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Row breaks out over co-mingled paper collections

By Greg Pitcher

Local authorities have responded angrily to Government calls for them to stop collecting waste paper with other materials for recycling.

The Local Authority Recycling Advisory Committee (LARAC) slammed comments made by Trade Minister Nigel Griffiths in the Commons two weeks ago.

Griffiths, Under-Secretary of State for Trade and Industry, said co-mingling makes it much more difficult to recover quality paper products.

But LARAC chairman Andy Doran hit back by saying that it was for paper mills to judge the quality of paper collections, and the Government should stay out of it.

Doran said: To say that a reduction in quality is inevitable because there has been a reduction in source-separated paper collections is just not true.

If the material is not of a suitable quality the mills would not take it, and that is no good to our members schemes.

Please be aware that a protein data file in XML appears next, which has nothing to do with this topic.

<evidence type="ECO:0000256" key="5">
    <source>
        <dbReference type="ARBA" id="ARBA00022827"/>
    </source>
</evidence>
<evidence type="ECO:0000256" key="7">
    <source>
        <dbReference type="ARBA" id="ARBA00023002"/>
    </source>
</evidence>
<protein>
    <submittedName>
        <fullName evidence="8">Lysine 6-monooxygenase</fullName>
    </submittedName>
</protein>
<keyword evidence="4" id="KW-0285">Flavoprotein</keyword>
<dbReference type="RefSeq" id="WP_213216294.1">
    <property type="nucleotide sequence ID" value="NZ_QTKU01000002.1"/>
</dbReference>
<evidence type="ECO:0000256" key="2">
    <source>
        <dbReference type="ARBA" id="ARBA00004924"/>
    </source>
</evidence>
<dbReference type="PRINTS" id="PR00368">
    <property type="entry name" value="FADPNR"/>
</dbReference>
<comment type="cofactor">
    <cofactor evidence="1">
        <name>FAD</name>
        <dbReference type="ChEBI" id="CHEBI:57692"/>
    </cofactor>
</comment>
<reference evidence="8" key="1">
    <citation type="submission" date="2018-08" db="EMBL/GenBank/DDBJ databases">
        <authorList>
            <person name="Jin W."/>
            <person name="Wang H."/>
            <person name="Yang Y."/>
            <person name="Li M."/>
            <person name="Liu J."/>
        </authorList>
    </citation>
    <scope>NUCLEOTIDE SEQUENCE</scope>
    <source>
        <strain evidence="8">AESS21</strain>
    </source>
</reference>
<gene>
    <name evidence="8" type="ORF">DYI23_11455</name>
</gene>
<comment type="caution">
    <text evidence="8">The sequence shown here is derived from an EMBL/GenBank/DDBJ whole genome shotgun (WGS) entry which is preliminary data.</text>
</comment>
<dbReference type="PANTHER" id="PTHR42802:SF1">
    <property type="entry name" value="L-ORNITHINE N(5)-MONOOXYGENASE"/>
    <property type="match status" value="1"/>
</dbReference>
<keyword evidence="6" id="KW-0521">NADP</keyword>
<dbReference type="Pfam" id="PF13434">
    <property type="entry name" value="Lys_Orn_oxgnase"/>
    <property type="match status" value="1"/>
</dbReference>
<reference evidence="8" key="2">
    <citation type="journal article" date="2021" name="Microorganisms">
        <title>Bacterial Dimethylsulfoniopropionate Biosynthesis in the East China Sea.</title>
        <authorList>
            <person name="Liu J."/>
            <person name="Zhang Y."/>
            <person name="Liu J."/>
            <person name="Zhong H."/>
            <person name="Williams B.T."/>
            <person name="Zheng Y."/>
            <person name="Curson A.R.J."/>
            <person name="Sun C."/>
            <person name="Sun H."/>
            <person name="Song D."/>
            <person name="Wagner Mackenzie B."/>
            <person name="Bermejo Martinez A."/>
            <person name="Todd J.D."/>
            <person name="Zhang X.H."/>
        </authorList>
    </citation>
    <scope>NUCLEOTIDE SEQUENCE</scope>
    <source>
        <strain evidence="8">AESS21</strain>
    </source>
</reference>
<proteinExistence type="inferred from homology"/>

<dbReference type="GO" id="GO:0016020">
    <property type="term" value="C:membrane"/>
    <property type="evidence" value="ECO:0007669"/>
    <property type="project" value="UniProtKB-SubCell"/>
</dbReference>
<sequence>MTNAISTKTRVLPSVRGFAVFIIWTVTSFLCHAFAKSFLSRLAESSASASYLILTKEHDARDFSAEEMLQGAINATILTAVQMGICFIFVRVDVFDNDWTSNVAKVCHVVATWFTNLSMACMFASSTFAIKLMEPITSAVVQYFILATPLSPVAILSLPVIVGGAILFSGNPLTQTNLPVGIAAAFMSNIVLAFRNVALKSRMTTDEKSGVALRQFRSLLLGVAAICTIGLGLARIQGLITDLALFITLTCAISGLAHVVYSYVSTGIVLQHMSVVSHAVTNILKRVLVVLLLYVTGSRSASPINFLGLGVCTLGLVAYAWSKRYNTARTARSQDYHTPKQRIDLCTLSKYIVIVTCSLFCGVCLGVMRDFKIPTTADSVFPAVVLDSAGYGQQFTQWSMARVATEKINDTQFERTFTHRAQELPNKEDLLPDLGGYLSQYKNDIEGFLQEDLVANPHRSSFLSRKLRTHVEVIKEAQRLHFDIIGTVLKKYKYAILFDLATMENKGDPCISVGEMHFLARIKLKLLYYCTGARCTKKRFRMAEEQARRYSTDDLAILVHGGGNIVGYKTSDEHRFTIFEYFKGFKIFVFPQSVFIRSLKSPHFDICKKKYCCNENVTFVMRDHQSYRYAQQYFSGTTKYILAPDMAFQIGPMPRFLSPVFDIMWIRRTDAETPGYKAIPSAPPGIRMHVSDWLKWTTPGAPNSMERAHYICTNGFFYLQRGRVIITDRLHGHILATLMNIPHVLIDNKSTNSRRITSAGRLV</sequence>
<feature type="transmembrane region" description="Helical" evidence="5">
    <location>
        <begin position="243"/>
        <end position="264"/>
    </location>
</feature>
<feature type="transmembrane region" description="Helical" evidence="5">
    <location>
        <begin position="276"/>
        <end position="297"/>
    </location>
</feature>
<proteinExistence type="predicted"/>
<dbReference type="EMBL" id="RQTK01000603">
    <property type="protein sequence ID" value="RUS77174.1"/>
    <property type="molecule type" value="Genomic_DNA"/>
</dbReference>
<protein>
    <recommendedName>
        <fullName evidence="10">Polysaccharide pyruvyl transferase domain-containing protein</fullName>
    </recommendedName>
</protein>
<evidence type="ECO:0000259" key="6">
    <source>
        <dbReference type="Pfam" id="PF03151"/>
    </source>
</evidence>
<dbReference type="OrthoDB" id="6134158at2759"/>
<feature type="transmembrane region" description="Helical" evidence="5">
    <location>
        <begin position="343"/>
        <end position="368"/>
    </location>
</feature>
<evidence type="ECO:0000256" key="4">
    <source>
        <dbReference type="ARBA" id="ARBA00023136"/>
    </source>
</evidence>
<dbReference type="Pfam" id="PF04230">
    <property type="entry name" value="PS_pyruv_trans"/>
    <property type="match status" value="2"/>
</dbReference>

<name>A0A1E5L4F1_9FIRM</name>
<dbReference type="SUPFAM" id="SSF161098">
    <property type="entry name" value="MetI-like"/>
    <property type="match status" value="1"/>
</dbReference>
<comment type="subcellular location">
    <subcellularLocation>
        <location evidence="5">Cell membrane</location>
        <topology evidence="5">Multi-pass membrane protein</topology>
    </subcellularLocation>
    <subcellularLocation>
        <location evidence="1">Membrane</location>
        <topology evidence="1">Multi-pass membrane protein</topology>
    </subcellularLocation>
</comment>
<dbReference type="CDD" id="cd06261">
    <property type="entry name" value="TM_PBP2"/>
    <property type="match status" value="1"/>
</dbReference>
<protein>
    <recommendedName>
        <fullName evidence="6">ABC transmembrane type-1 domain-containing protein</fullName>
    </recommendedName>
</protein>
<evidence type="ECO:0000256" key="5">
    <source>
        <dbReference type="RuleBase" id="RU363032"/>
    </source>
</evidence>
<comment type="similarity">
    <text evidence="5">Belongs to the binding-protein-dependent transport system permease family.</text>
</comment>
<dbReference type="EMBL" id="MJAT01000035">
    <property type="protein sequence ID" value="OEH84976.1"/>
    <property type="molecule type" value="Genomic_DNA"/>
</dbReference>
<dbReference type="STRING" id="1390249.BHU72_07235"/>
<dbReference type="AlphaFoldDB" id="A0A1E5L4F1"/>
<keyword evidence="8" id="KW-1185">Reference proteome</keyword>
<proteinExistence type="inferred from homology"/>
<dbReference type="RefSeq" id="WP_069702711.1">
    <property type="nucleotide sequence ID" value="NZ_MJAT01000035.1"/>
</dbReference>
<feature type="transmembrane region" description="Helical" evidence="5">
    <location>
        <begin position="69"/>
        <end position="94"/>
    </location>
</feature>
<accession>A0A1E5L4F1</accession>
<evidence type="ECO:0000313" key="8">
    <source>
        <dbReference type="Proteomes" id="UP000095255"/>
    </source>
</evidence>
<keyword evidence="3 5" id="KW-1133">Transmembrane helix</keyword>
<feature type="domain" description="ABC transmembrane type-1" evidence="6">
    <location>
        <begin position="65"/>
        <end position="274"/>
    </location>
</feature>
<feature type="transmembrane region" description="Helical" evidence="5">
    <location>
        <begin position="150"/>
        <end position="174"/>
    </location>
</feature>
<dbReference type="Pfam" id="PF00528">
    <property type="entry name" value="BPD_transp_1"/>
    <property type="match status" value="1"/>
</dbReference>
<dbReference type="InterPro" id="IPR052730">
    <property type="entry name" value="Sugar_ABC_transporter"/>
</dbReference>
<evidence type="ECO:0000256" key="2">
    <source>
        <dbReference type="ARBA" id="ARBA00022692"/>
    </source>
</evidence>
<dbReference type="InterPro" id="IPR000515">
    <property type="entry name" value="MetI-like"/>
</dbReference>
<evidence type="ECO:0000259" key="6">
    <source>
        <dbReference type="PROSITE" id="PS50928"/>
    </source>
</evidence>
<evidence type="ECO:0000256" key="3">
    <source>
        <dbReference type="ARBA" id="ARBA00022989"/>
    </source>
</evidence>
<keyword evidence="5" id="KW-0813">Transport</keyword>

In fact, the amount of recycling tonnage has increased, so all these kerbside schemes must be working, regardless of whether paper is source-separated or not.

LARAC will continue to work with the paper industry on this matter but our members cannot continue to innovate in order to meet their targets if they are handed a prescriptive method of collection.

Griffiths had said: I am alarmed at the trend towards mixing paper for recycling with metals, glass or other materials that contaminate the paper.

I am pressing for this trend to be reversed. Co-mingling makes it much more difficult to recover quality paper products.

Although the industry and I appreciate that the need for other vehicles to be involved in collection weighs heavily on resources and depletes our environment, I am sure that there are solutions that are cost-effective, good for the environment and good for the industry in question.

LARAC also quoted a report from the Waste and Resources Action Programme, which concluded: The fact that contamination from non-fibre material was found to be minimal for all paper grades suggests that the widespread perception of poor-quality material arising from kerbside collection systems is a fallacy.

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